“When you ask that question [about the number of players] the only answer seems to be ‘because we have always had 18 on the field’,” he said.
“The field is the same size as it was 100 years ago and players wore boots they nailed studs into. They are more athletic now, running around basically in spokes. They are faster and bigger.
“It’s only logical to me to reduce the number of players on the field, it opens the game up. You need two fewer players per game, so it’s an impact on list sizes.”
While players’ wages needed to be renegotiated post-COVID-19, Matthews said as a general principle the soft cap on football spending should be half of the salary cap spend on players.
He said the football department soft cap was brought in five years too late and had allowed football costs to escalate wildly before being capped. The football soft cap was at $9.7 million for this year, but has already been cut by $1 million due to the shutdown. It is expected to be cut to $6.7 million or less next year. The salary cap is $13 million for 2020.
“One thing I have said as a principle is that whatever the salary cap is, the soft cap should be 50 per cent of that. So whatever you have to spend on your footy department is half as much as you spend on your players,” the former champion Hawthorn player and Collingwood and Brisbane coach said.
“Some places before the soft cap were spending more on their footy departments than they were on their players, which seemed wrong to me.
“We got to the stage where last year we were spending $13 million on the players and $10 million for the soft cap.
“It’s a good question, if you cut the soft cap do you pay them less, or do you have fewer people?”
Matthews said the salary cap would also have to drop but this was difficult because the existing CBA remained and would need to be renegotiated.
The Age revealed on Friday the AFL had emailed all clubs a document titled Future AFL Competition, which outlined how football would be fundamentally different post-lockdown and under the “new economy” of football. With drastically reduced revenue they were seeking feedback on changes that could be made.
“Normally change is a gradual evolution but this is a crisis situation that will give a new starting point,” Matthews said.
“So it is like thought bubbles now – what can we do? And there are thoughts and ideas and some of them sound good, but are they practical?
“It’s very hard to have big change because people don’t like change. Everything, all the changes, that have happened in footy have been a good but people hate change, the fans in particular hate change.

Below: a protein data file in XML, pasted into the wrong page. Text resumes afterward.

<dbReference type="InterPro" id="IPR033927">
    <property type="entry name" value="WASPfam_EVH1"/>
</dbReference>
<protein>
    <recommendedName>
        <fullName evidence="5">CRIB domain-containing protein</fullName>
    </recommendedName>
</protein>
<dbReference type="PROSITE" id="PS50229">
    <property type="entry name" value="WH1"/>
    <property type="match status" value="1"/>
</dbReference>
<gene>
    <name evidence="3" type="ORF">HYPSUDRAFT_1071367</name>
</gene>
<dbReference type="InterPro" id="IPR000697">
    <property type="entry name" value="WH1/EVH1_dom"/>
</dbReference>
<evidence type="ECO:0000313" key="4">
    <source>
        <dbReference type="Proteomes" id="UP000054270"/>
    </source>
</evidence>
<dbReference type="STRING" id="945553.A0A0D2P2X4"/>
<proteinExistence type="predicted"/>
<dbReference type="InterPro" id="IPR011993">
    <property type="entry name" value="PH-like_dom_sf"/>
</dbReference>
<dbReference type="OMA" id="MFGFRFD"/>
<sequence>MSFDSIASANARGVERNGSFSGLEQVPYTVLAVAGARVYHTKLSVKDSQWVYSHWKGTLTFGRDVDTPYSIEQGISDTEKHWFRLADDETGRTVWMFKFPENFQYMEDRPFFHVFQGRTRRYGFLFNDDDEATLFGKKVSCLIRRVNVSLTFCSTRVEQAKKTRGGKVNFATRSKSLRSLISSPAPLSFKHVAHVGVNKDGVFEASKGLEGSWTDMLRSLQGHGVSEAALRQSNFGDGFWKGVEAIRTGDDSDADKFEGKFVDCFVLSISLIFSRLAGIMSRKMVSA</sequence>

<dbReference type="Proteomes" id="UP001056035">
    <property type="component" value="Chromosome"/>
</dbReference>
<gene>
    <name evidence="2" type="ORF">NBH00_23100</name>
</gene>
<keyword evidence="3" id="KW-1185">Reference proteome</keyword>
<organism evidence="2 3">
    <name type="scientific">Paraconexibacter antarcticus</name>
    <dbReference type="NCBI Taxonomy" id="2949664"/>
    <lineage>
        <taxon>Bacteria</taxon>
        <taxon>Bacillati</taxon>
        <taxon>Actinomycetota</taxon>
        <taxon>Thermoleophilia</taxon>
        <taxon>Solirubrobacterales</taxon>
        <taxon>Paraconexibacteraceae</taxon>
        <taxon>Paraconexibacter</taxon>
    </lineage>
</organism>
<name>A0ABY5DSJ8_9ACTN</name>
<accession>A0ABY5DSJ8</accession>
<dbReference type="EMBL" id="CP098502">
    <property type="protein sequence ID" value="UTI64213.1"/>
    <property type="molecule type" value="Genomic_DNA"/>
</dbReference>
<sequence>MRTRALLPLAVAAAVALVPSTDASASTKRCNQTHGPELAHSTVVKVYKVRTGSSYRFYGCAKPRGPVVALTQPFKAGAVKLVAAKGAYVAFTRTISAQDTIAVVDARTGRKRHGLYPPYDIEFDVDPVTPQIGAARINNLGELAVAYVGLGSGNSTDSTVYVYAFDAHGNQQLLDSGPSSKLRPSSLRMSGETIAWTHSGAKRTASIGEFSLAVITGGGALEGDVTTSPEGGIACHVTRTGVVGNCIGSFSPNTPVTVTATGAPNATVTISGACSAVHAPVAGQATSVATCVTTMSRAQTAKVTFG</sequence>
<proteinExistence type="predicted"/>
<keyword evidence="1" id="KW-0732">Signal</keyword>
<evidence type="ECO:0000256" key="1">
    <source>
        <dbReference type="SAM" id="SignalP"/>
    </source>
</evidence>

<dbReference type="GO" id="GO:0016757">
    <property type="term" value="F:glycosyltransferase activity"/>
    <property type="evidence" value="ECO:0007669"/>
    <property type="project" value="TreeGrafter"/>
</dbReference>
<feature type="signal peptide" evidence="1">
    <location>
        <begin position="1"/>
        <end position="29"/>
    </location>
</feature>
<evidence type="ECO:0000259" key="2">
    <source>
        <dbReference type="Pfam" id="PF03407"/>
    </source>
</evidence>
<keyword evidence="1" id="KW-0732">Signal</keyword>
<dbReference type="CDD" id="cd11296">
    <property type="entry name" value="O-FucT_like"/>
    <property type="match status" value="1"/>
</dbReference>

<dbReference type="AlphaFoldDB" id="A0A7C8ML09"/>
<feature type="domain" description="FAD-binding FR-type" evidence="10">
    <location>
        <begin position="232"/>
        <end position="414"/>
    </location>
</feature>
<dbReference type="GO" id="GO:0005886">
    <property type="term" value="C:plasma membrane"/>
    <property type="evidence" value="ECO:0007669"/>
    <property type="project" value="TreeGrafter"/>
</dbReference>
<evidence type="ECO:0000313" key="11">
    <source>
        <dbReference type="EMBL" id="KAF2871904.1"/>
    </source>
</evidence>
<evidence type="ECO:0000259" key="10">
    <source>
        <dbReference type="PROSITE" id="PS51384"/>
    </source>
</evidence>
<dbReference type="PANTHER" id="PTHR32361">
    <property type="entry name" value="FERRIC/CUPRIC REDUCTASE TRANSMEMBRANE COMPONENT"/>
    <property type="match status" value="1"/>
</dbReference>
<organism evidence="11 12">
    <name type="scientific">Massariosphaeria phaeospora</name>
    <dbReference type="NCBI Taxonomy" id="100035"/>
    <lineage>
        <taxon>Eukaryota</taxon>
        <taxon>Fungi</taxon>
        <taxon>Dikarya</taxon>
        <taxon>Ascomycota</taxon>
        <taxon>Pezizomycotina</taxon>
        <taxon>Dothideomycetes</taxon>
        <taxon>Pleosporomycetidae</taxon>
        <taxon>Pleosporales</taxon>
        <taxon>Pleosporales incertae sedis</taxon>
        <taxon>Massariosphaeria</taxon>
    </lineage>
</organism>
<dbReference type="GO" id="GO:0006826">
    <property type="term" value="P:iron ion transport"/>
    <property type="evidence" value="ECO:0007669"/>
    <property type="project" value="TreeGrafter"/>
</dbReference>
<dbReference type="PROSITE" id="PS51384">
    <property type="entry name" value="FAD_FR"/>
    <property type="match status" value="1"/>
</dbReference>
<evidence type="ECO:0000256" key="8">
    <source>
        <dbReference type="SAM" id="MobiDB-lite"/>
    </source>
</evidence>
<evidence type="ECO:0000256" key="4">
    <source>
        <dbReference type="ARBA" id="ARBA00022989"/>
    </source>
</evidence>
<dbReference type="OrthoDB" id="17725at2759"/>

“So don’t waste a crisis because in all crises people accept big change.”
On issues in the game Matthews said:
Shorter quarters: “I think the issue is what do they call time on? The question is more ‘how long do you want your quarter to be.’ Thirty minutes? Twenty-five minutes? The game was always 25 minutes and time on but then time on was only called by the umpire when there was a long stoppage or a goal. Now it’s for a lot of things, so I think the real question is how long do you want your quarter to go for? Twenty-five minutes or 30?”
He agreed the first round was not an accurate sample yet of the impact of shorter quarters because coaches hadn’t yet reacted and adjusted tactically.
Second-tier competition: “If you bring it [list sizes] to 35 it’s obviously impossible to field two sides, so the second-tier competition is critical.”
He said WA and SA spread their seconds players among SANFL and WAFL clubs and while all clubs would like their reserves players all playing in one team, Victorian clubs would likely have to do the same and spread players among multiple VFL clubs.
“If everyone had to spread players who weren’t getting a game among several clubs, well then it’s the same for everyone.”
Draft age: Matthews said he felt cutting list sizes meant fewer 18-year-olds would be taken, so raising the draft age was less consequential.
“Apart from your gun 18-year-olds, the players who come in tend to be in that 35 to 45 bracket on your list.
“Everyone in their right mind would say the draft would work better the older you get them. But if you lift the draft age to 19 there are other things to consider, it is a year after the year 12 finishes, which is when it was always tied to.
“It’s a big change to the system to lift the draft age even by a year.”
Footy wages: “What is the average for an assistant coach? $200,000? If they get $150,000 are they not going to do it? But it is all what the market wants to pay, supply and demand.
“There is a fair chance the players will have to take a cut and the salary cap come down. Reducing the list sizes reduces player payments but it is the lower-paid players you are losing.
“If the top-paid player earned $800,000 instead of over a million [dollars], do not tell me they would stop playing.”
Michael Gleeson is an award-winning senior sports writer specialising in AFL and athletics.